TORONTO - When Army veteran Anthony Pone began his military career in 2000, he had no idea where life would take him.

"I didn't really know what I wanted to do at the time," Pone said. "My uncle and grandfather both served. It made me feel good to see them traveling the world, and I thought maybe that would be a good idea for me."

And travel he did. Pone has spent the last four years living in France - a country with a unique culture that he's come to love.

"Most everyone dreams of going to France. It's surreal," Pone said.

But his service isn't what got him there. A devastating car accident was the catalyst that's led him on a one-of-a-kind journey that he never would've expected.

In 2002, Pone was stationed at Fort Lee, Va. One evening, while driving in stormy weather, Pone's car hydroplaned and crashed.

"I was trapped in the car for 3 hours," Pone said, describing the wreck which led to the amputation of his right leg.

A natural born athlete, Pone thought his life would never be the same.

"I immediately thought I would never play sports again," Pone said.

After returning home, the Philadelphia native says he began to put on weight and desperately searched for a way to stay active. That's when he was introduced to the sport that would change his life: wheelchair basketball.

"I was reluctant at first," said Pone. "I had never even heard of the sport. I was a good stand up basketball player and I didn't think it would be as competitive."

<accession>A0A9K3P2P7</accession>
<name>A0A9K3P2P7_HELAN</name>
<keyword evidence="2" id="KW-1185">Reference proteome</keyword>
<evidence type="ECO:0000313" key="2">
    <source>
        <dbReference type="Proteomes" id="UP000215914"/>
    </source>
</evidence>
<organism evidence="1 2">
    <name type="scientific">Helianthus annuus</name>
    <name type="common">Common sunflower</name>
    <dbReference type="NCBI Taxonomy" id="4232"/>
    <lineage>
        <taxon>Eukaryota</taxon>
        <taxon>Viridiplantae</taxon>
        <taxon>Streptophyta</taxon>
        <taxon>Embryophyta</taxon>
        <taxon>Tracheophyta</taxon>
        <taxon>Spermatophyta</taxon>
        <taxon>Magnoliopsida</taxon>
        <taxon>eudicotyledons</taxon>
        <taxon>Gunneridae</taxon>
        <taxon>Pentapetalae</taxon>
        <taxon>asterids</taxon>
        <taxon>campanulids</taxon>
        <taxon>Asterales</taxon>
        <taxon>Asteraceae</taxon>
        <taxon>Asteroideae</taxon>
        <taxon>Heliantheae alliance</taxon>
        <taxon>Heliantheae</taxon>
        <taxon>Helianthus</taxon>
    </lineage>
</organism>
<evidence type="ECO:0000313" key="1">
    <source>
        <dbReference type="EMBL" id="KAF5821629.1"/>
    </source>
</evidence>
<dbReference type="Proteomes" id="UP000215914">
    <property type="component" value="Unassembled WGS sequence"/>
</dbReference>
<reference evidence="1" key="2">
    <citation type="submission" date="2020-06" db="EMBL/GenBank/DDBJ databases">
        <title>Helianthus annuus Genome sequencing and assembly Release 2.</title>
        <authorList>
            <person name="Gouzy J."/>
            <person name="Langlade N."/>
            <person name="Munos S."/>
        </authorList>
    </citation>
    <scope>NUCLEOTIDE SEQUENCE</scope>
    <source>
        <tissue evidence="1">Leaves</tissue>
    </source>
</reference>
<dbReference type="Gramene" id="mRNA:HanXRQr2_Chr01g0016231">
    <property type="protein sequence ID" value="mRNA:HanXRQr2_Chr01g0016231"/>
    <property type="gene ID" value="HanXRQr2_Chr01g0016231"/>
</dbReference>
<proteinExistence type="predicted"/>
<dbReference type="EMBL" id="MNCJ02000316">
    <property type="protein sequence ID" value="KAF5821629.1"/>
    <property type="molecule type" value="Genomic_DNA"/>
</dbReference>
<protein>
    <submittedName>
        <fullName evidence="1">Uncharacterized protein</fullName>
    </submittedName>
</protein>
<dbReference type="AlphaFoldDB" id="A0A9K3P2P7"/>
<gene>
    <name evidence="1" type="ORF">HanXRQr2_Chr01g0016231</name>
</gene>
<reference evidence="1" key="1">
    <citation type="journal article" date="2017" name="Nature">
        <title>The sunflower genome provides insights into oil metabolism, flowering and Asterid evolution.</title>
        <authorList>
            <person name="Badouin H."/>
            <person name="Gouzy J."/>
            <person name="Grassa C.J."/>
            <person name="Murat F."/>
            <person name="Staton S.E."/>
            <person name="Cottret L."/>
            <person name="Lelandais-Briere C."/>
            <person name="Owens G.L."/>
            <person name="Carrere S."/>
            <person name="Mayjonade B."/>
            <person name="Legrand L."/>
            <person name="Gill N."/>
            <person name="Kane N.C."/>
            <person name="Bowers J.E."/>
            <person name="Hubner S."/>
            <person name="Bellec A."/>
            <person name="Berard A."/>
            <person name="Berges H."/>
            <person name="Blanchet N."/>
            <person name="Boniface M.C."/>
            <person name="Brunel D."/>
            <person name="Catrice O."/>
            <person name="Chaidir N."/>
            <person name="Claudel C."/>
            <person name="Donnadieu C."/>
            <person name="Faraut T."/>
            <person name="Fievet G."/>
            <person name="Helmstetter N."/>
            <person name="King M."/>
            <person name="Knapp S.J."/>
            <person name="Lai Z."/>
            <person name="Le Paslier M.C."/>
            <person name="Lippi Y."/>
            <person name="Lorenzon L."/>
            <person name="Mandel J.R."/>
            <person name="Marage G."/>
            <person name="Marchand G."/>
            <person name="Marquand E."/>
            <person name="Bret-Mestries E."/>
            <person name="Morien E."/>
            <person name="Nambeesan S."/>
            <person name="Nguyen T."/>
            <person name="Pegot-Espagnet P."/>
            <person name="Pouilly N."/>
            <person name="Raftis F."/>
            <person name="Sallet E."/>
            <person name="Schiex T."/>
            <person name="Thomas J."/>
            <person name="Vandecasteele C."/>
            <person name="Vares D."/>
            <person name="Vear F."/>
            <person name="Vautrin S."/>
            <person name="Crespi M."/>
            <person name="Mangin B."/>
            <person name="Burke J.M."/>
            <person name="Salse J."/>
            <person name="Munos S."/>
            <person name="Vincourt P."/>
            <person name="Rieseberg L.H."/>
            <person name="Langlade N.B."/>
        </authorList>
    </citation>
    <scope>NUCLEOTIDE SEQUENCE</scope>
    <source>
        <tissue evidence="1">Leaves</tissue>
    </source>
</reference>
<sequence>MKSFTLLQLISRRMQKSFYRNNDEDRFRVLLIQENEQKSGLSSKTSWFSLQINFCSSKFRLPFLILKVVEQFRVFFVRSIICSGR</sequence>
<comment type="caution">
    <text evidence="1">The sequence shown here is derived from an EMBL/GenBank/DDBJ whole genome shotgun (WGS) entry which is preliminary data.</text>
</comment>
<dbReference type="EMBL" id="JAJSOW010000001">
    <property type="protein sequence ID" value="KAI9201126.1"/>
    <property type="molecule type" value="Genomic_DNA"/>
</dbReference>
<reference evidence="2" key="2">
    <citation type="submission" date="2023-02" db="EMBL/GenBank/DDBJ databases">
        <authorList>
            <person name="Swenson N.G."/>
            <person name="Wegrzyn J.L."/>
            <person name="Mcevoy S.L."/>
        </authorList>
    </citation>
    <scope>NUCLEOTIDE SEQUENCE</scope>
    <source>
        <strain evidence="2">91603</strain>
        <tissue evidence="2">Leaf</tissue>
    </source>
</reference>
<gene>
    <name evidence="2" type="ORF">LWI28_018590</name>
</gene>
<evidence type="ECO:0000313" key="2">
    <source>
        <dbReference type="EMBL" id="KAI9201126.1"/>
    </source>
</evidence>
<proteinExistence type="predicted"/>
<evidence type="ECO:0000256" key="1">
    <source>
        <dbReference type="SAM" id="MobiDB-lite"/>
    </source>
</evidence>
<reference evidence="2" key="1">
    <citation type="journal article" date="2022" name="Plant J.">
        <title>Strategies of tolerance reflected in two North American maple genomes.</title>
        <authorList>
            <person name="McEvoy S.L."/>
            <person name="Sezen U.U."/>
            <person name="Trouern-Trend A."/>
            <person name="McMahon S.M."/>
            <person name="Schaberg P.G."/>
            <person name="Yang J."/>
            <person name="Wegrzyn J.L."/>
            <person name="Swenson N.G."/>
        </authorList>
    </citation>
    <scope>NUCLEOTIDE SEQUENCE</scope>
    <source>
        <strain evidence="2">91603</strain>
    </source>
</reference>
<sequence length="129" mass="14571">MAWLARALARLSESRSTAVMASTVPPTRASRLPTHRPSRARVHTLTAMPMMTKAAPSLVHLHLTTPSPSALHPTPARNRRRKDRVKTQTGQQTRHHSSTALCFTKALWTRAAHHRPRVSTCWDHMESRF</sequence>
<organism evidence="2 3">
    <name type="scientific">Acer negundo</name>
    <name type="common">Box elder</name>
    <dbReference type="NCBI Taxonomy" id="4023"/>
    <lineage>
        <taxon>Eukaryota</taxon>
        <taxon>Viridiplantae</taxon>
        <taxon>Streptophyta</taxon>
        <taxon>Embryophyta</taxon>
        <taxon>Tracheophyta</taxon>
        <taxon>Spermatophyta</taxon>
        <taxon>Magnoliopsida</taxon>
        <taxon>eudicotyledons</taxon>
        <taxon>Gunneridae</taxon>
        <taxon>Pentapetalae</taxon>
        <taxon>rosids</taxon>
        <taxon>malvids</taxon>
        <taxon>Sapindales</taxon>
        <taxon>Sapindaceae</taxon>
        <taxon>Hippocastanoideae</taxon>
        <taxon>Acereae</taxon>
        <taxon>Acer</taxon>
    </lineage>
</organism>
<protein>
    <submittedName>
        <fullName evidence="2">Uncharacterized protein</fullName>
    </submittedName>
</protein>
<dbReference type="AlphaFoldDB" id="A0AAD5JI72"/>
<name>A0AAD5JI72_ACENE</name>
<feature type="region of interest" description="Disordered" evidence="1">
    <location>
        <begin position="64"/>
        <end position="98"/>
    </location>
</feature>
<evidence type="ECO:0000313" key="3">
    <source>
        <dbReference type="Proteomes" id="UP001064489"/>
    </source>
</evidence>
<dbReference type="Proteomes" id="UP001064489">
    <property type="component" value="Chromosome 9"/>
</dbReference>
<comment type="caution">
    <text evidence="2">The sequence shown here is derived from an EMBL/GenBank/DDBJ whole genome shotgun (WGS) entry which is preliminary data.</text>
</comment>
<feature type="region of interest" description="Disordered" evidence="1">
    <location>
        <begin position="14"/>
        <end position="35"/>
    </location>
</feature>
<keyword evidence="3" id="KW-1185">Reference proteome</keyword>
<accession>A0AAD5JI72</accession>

But Pone would quickly learn his assumption was wrong.

"I went to practice and instantly fell in love."

He began traveling with a Philadelphia-based team, and before he knew it, scholarship offers were pouring in.

"I chose to go to University of Texas at Arlington. So, I was continuing my education while learning the game at a whole new level," Pone said.

After a stint with the Dallas Mavericks' wheelchair team, Pone then received offers to play overseas - Italy, Germany and, his ultimate choice, France.

Despite his current affiliation, Pone says there was no place he'd rather be than standing with Team U.S. at the 2017 Invictus Games.

"My heart is with my home," Pone said. "That's one of the reasons I wanted to compete here, to stand with my fellow service members."

And that allegiance held fast, even when it was time to go head to head with France on the basketball court.

"I don't know the French athletes in attendance, but it's great to see them here. I'm always rooting for the U.S., but I hope they do well."

With Pone's help, the U.S. wheelchair basketball team defeated France and went on to beat the Netherlands for the gold.

No matter what team he's playing for, Pone says his goal is to represent for those who give their all to the game, despite their limitations.

"I always want to show people we're athletes too," Pone said. "We work just as hard and we deserve to be recognized."